Date: September 11, 2017 02:36PM
“The Church is true” is a statement I learned to make as a child; I learned to repeat the phrase mechanically before I had the cognitive wherewithal to evaluate the meaning of it. It is not a sentence about which I can say I honestly know what it means; it seems to me now to be essentially meaningless because it is, I think, a categorical error.
If I say “my daughter came home in a flood of tears” and you respond “really? I thought she came home on a train…” you have somehow missed the point of what I was trying to convey. Your error ought to be obvious. You treated the flood of tears and the train as though they are both the same sorts of things—as if they belong in the same category. Even though the train and the flood of tears might structurally fit into a sentence in exactly the same place, they change the meaning of the sentence by virtue of the fact that the flood of tears belongs to the category of emotional states, whereas the train belongs to the category of means of transportation.
A categorical error occurs when we conflate things that belong in one category with things that belong in another category. It was introduced by Gilbert Ryle (1949, The Concept of Mind. University of Chicago Press) as a way of resolving the issue of the relationship between mind and body. He suggested, contra Descartes, that mind and body belong to different categories.
There is a category of things that can potentially be true or false.
Ask yourself: What sorts of things can be true and false? Is a question true/false? Or a rock? Can a rock be true or false?
That category can be described as things that are representations of other things. Representations are things that are about something (usually something other than itself). Photographs, for example, are representations, because they are about something (a family, a party, a UFO…), books or films are about something. A memory, a belief or a proposition are all about something.
Forgive the impreciseness of my language here, but here is a working definition of a representation: A representation is something that is about something.
Things in this category (things that are about something) might be accurate representations or they might not be. A book about WWII might contain errors. It is still a representation, just not an accurate one. A memory or belief may or may not accurately coincide with the way things actually were or are.
So this category of things can be true or they can be false, or can be a mix. Your memory of your 10th birthday party probably contains parts that are true and some that are not. For the purposes of this post we will hold that a representation is true to the extent that it accurately corresponds to the facts—the way things are (or were, or will be).
So, quite simply, if I believe that Mt. Kilimanjaro is the tallest mountain in the world, is my belief true? It (my belief) is true if and only if, in reality Mt. Kilimanjaro is the tallest mountain in the world. If a sentence states the proposition “God exists,” then that sentence is true if and only if there is a fact that corresponds with that proposition. Conversely, if a photograph, memory, dream, etc. represents something in a way that does not correspond with the way things really are, then we can say that that photograph, memory, dream, etc is not true. It is not a true representation of the facts.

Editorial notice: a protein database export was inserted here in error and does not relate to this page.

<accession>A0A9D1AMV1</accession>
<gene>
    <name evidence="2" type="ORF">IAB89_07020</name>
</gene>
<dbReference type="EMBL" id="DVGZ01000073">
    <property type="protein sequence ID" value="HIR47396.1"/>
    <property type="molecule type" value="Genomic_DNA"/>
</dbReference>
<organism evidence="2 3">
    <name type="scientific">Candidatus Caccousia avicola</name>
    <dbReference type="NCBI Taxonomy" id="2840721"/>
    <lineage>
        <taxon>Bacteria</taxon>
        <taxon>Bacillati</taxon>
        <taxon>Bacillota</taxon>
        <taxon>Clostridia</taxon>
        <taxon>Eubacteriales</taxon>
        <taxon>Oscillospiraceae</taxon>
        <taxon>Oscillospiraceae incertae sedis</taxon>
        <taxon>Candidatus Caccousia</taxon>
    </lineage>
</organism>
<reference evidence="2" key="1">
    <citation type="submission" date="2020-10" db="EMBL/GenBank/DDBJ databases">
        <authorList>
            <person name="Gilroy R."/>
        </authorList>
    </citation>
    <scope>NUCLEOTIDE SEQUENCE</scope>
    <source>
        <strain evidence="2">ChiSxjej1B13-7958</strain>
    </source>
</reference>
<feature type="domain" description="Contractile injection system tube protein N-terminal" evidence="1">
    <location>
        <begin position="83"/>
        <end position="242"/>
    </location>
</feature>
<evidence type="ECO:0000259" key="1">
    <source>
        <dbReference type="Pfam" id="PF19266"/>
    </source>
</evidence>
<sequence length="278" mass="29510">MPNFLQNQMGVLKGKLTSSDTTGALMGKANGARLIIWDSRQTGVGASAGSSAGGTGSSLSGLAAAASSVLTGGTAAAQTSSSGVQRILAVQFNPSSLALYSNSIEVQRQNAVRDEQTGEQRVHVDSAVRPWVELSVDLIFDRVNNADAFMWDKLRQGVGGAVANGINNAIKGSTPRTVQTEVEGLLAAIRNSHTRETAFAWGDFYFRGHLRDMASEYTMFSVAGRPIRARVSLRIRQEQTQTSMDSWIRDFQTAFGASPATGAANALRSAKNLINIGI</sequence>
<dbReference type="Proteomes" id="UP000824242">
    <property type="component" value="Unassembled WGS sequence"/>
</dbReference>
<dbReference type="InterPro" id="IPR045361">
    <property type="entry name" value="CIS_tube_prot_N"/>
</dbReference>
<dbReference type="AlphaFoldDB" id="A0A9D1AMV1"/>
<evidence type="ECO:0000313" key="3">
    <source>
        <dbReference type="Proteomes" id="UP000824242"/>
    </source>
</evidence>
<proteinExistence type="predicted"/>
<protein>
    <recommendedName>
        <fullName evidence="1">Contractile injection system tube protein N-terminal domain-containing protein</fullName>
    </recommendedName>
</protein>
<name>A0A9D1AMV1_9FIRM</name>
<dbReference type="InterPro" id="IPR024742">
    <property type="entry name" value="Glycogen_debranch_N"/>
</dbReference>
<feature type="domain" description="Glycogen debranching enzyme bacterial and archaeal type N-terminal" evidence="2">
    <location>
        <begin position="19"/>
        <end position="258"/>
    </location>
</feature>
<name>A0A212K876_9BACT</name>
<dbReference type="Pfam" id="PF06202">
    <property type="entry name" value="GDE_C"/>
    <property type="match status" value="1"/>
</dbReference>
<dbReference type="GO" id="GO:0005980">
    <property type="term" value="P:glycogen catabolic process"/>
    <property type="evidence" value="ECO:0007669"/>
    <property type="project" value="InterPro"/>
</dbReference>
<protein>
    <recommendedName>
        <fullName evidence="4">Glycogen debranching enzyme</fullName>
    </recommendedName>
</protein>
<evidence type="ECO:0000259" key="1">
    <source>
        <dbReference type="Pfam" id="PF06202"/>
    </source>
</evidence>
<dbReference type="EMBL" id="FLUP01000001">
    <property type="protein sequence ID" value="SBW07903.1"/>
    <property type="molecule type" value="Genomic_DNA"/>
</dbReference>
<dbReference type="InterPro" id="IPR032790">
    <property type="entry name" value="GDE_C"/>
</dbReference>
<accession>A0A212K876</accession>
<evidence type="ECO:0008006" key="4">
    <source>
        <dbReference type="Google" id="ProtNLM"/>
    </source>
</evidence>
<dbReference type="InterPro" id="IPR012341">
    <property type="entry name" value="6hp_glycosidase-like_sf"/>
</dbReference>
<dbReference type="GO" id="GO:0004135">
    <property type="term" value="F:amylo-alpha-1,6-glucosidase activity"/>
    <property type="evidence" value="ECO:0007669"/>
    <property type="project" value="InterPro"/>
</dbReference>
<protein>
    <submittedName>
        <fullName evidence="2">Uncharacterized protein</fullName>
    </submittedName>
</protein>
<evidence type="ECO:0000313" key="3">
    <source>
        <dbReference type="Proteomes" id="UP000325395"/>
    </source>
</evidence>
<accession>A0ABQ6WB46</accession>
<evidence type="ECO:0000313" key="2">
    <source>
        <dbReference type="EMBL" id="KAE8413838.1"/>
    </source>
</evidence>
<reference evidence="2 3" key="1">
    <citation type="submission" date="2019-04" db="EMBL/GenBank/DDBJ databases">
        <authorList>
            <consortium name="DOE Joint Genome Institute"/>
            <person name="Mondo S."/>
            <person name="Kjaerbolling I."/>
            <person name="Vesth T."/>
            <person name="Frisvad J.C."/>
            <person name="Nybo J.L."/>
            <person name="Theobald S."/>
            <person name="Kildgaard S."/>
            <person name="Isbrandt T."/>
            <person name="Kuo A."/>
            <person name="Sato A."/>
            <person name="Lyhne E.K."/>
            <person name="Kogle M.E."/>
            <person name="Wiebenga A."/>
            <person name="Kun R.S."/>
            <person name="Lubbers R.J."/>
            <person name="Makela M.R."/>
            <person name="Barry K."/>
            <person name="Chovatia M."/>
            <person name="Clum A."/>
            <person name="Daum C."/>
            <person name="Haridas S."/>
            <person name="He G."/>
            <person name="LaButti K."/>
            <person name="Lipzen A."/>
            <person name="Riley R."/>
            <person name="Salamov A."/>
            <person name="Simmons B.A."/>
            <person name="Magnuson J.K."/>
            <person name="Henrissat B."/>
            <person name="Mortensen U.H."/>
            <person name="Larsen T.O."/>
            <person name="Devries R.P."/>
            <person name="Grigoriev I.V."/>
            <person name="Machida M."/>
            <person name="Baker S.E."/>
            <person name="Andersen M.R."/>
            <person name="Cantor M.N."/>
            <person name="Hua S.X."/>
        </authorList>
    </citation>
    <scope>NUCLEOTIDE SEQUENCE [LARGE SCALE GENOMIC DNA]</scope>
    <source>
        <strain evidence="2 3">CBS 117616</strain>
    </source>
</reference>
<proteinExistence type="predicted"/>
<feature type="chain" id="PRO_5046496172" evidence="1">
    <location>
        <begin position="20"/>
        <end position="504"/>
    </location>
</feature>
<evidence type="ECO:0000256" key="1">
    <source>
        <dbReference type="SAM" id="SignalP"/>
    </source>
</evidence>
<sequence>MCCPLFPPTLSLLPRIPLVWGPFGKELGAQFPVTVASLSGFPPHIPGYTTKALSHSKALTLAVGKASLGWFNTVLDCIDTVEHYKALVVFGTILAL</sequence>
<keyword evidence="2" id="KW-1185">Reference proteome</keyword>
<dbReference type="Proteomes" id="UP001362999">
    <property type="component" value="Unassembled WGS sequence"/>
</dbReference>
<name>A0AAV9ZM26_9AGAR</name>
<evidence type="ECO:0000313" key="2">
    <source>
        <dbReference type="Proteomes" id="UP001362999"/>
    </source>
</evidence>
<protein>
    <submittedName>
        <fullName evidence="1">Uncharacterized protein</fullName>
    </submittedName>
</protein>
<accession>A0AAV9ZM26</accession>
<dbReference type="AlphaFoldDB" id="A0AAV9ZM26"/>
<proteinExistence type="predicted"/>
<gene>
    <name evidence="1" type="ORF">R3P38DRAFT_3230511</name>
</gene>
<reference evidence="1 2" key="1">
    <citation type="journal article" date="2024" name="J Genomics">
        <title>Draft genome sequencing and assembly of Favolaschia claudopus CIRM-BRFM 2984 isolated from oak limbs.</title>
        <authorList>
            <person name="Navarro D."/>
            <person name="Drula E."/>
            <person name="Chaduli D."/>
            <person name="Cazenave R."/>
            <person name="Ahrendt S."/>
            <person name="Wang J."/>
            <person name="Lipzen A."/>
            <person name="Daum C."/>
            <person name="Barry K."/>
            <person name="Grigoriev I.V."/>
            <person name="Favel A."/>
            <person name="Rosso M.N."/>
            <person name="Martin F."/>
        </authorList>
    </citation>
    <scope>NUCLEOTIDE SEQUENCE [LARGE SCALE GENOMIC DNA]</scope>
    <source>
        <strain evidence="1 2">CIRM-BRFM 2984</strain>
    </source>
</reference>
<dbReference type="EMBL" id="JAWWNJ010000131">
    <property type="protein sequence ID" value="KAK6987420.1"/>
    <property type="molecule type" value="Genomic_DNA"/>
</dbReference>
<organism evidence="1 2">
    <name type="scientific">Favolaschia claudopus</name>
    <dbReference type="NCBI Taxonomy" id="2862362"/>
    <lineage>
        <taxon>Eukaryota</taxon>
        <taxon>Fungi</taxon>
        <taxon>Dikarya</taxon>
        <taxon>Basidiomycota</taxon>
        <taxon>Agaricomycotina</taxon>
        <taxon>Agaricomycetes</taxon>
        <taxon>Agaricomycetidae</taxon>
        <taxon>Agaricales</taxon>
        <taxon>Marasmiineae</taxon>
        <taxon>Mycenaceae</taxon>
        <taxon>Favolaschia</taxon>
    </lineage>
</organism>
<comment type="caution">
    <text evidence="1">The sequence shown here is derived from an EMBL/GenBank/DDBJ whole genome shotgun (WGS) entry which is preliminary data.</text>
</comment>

With that definition of the category of things that can be true in hand, it is now easier to see why “The Church is true” is a problematic statement.
There are clearly things that don’t fall into the category of things that can be true. Unlike propositions, some statements are not representations—questions, or performative utterances (“I do,” “I promise.”) do not represent the way things are. People are not representations (…well, maybe actors…), and so are not true in the sense that representations can be true.
Institutions are not representations. Would it make sense to say “your family is true” or that “the Provincial Government of Sakatchewan is true” or that “the Prime Minister of Great Britain is true?” Not in the same sense that a history book or a theory could be described as true.
Would it make sense to say “my family is false? No? Why not? Because families are not representations, and do not fall under the category of things that are about something, so cannot be true or false. Similarly, the LDS church, being an institution, is not about something else. It does not purport to represent, in the same way that a picture, memory, painting, sentence, or belief does, something else. It lacks aboutness. So the LDS church, like any other church, or any other institution, does not fall into the same category as those things that we might describe as being true or false.
Yet we still hear the phrase (“the Church is true”). And frequently. So what do we mean when we utter such a phrase. I suspect that in each speakers mind the sentence might mean something slightly different, but I can think of a few plausible interpretations of what it might mean to an individual.
“The LDS church is the only one with the real Priesthood, or with legitimate God given authority.”
“The LDS church is the only one led by a divinely inspired prophet, the only one with God at the helm.”
“The sum total of the teachings of the LDS church are true.”
“The core doctrines of the LDS church are true.”
“The LDS church is necessary for salvation; the LDS church is the only one that can offer salvation.”
I suppose we could extend this list further, but the list is meant to be representative, not exhaustive. In each case, it is not the institution itself that is true or false, but some statement or belief about the Church that can be described as being true or false. And each sentiment is the sort of thing that could plausibly be in the mind of the speaker who states “The Church is true.”